We help build more equal, sustainable, and resilient communities by enabling new forms of shared ownership.
Let’s suppose local government bodies and associated third sector organisations had enough money to do everything they wanted to reduce poverty / inequality and increase sustainability / resilience locally. The costs of health, welfare, policing, justice, energy, and transport would go down. Tax and other revenues would go up. In a few years, the initial outlay would be recovered plus more. So, from one perspective, local government cashflow is a challenge. From another way of looking at things, it’s an opportunity - local government is potentially a good option for investment.
By contrast, other investment options are not so good at the moment. The property market is in a downturn. Bond yields are at historic lows. And most commentators expect another stock market crash at some point.
So, there is a real opportunity for local government - to capture investors dissatisfied with other options. This would suit businesses with a legal / ethical obligation to put money back into the community. It would suit charities and other funding organisations who need to spend their money in a robust way. It would suit members of the public looking for somewhere to put their savings, since they would get the extra benefit of improvements to the place where they live. And local government would not only be able to get funds for the social changes it wants to implement, but gain greater buy in for those changes by allowing organisations and individuals to invest in them.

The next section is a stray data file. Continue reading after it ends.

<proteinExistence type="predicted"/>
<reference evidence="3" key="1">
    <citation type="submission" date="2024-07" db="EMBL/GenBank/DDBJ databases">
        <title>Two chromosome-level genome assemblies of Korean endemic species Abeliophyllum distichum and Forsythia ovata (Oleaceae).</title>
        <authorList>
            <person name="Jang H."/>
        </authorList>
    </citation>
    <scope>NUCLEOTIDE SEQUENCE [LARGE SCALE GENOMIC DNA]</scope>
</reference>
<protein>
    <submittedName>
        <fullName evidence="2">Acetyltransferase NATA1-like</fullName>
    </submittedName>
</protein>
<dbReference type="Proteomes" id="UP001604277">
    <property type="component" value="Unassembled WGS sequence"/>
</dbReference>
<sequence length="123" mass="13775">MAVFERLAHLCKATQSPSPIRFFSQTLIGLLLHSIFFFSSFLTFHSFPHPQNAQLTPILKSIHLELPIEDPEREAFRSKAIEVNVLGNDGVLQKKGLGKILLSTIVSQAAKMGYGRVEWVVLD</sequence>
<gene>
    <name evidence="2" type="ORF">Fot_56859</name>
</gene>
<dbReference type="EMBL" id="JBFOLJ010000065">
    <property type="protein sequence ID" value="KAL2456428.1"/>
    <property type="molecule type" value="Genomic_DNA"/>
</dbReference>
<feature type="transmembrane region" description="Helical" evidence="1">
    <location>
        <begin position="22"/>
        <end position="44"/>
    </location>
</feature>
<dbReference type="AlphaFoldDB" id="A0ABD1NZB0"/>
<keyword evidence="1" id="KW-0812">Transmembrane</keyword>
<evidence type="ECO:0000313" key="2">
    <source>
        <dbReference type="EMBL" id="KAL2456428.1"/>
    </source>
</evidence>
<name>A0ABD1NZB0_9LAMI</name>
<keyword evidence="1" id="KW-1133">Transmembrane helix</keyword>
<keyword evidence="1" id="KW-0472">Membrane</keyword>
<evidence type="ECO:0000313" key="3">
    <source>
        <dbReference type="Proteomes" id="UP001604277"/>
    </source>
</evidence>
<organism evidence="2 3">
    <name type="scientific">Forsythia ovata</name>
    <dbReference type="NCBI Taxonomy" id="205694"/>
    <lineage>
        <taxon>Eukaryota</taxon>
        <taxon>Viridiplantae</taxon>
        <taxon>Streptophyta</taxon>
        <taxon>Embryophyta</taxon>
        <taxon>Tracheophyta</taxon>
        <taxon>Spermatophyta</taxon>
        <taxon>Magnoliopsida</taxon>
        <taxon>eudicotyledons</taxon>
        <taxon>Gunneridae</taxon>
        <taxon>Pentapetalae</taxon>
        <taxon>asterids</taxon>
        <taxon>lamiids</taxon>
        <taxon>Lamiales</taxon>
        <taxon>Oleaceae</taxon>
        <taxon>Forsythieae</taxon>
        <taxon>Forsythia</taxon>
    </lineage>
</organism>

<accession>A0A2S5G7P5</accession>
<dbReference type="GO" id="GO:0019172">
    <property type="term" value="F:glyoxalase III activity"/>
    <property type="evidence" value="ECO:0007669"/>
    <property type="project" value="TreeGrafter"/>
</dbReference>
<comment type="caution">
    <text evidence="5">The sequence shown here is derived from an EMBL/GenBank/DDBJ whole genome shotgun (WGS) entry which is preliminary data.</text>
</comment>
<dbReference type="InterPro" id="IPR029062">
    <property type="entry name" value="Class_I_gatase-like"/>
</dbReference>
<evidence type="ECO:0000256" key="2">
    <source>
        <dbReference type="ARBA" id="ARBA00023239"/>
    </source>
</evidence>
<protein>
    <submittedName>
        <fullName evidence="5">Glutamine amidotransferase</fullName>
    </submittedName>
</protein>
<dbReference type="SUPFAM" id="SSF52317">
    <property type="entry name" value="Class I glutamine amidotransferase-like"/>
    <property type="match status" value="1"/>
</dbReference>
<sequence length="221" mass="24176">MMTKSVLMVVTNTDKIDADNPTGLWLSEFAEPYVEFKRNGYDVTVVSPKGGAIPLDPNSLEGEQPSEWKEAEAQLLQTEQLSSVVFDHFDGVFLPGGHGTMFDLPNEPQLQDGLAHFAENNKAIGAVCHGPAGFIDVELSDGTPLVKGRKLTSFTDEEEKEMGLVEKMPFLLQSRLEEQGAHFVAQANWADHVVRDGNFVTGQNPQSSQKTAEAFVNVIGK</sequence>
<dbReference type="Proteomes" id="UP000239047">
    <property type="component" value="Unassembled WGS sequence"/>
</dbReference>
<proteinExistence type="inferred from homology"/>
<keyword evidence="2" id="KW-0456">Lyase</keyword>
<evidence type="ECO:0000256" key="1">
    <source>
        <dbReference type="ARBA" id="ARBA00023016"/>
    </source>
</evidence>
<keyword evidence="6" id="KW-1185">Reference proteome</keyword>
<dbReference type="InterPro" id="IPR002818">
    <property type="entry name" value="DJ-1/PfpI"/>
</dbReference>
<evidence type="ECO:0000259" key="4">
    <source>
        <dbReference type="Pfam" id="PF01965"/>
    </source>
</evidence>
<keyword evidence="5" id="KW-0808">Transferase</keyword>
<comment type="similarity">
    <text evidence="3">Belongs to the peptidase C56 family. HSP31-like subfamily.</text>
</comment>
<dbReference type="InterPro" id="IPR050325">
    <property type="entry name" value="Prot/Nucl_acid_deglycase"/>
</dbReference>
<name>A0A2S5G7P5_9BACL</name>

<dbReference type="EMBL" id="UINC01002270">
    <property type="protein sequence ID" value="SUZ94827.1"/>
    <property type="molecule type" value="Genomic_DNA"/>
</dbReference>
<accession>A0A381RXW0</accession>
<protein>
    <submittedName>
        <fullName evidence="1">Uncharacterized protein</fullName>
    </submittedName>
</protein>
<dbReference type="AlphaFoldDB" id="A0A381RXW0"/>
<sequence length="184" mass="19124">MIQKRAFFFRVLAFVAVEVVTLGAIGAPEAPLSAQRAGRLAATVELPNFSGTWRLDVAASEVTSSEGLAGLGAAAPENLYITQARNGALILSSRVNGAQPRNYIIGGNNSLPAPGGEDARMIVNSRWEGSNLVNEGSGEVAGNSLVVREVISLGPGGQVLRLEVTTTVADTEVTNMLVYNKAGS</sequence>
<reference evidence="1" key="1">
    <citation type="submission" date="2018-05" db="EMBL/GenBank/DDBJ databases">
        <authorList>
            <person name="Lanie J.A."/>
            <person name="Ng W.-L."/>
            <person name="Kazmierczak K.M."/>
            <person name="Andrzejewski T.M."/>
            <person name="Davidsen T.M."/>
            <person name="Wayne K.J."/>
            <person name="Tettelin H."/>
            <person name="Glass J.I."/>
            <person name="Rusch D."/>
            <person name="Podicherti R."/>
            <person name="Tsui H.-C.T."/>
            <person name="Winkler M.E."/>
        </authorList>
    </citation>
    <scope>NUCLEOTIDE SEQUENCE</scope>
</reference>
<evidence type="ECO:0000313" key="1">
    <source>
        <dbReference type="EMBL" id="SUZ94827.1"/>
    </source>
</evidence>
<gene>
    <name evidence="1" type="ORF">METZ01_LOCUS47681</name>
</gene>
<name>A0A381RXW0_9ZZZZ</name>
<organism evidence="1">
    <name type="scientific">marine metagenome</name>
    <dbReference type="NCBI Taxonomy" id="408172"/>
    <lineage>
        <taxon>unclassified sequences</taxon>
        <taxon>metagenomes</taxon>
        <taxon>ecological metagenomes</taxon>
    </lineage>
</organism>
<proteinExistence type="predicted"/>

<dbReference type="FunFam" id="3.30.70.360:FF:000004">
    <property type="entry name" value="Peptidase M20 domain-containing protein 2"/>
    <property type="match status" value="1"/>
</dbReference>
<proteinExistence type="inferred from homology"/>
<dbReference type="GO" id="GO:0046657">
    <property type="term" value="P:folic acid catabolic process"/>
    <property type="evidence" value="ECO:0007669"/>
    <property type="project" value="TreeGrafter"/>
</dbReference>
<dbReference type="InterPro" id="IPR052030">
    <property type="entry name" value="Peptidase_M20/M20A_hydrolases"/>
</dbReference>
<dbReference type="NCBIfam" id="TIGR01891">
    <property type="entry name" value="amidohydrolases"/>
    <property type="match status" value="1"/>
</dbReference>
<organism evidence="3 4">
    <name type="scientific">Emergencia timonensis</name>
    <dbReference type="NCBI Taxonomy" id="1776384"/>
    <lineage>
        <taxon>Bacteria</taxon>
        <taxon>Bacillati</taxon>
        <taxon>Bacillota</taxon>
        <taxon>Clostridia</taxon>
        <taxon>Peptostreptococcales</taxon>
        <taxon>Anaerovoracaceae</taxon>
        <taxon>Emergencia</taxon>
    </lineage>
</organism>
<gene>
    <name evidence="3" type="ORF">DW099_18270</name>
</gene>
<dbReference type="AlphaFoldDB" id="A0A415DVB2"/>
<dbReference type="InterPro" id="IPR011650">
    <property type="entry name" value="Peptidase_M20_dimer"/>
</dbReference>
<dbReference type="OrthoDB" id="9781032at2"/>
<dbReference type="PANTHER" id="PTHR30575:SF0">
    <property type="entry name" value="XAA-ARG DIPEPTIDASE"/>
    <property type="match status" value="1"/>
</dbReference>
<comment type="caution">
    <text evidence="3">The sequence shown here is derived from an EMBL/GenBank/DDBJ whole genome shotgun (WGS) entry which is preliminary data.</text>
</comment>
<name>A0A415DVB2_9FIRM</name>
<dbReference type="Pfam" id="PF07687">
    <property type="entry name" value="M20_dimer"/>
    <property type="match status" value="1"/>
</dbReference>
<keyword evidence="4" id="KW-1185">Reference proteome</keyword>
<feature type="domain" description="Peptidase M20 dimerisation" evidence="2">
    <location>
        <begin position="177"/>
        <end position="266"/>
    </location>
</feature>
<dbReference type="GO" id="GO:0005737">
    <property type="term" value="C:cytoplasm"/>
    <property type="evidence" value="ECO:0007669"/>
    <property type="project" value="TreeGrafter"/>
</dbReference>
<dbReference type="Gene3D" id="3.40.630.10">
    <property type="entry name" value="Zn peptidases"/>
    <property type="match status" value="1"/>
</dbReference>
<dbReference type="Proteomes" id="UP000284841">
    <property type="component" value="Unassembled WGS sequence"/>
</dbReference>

The closest thing to a way of doing this right now is Social Impact Bonds (SIBs), an idea that emerged in the UK after the 2008 crash. In the developing world, they are called Development Impact Bonds (DIBs), and in the US “pay for success contracts”. A SIB is a bond that investors buy to fund a specific social change project, which pays out if and when the project delivers its expected outcomes.
SIBs seem like a great idea, but at present are very expensive to setup and run in their current form as investment instruments. Since they must comply with financial regulations governing security and administration, but are based on complex projects, a SIB to raise $25m may cost another $25m in management fees. As a result, there are only a few SIBs, all of high value, and many people think the idea is limited.
This is where smart contracts come in. If a SIB was a smart contract, it would live in the blockchain. The blockchain is a shared database in which no-one can alter data surreptitiously, now available with 2nd generation tools that make it both greener and easier to manage. Since security is built into the blockchain, the cost of demonstrating compliance with regulations is reduced. In fact, current Financial Conduct Authority guidance suggests that in our case compliance with their regulations may not be required at all, since a smart contract SIB would not be a “specified investment” but a “contract made for commercial purposes”. A smart contract SIB would also be able to report on project progress automatically (including when it has met targets and is ready for pay out), which would reduce the costs of both administration for the SIB and project management for the associated social change.
Stakeitback is a new social enterprise that provides a simple Web platform for local governments to offer smart contract SIBs.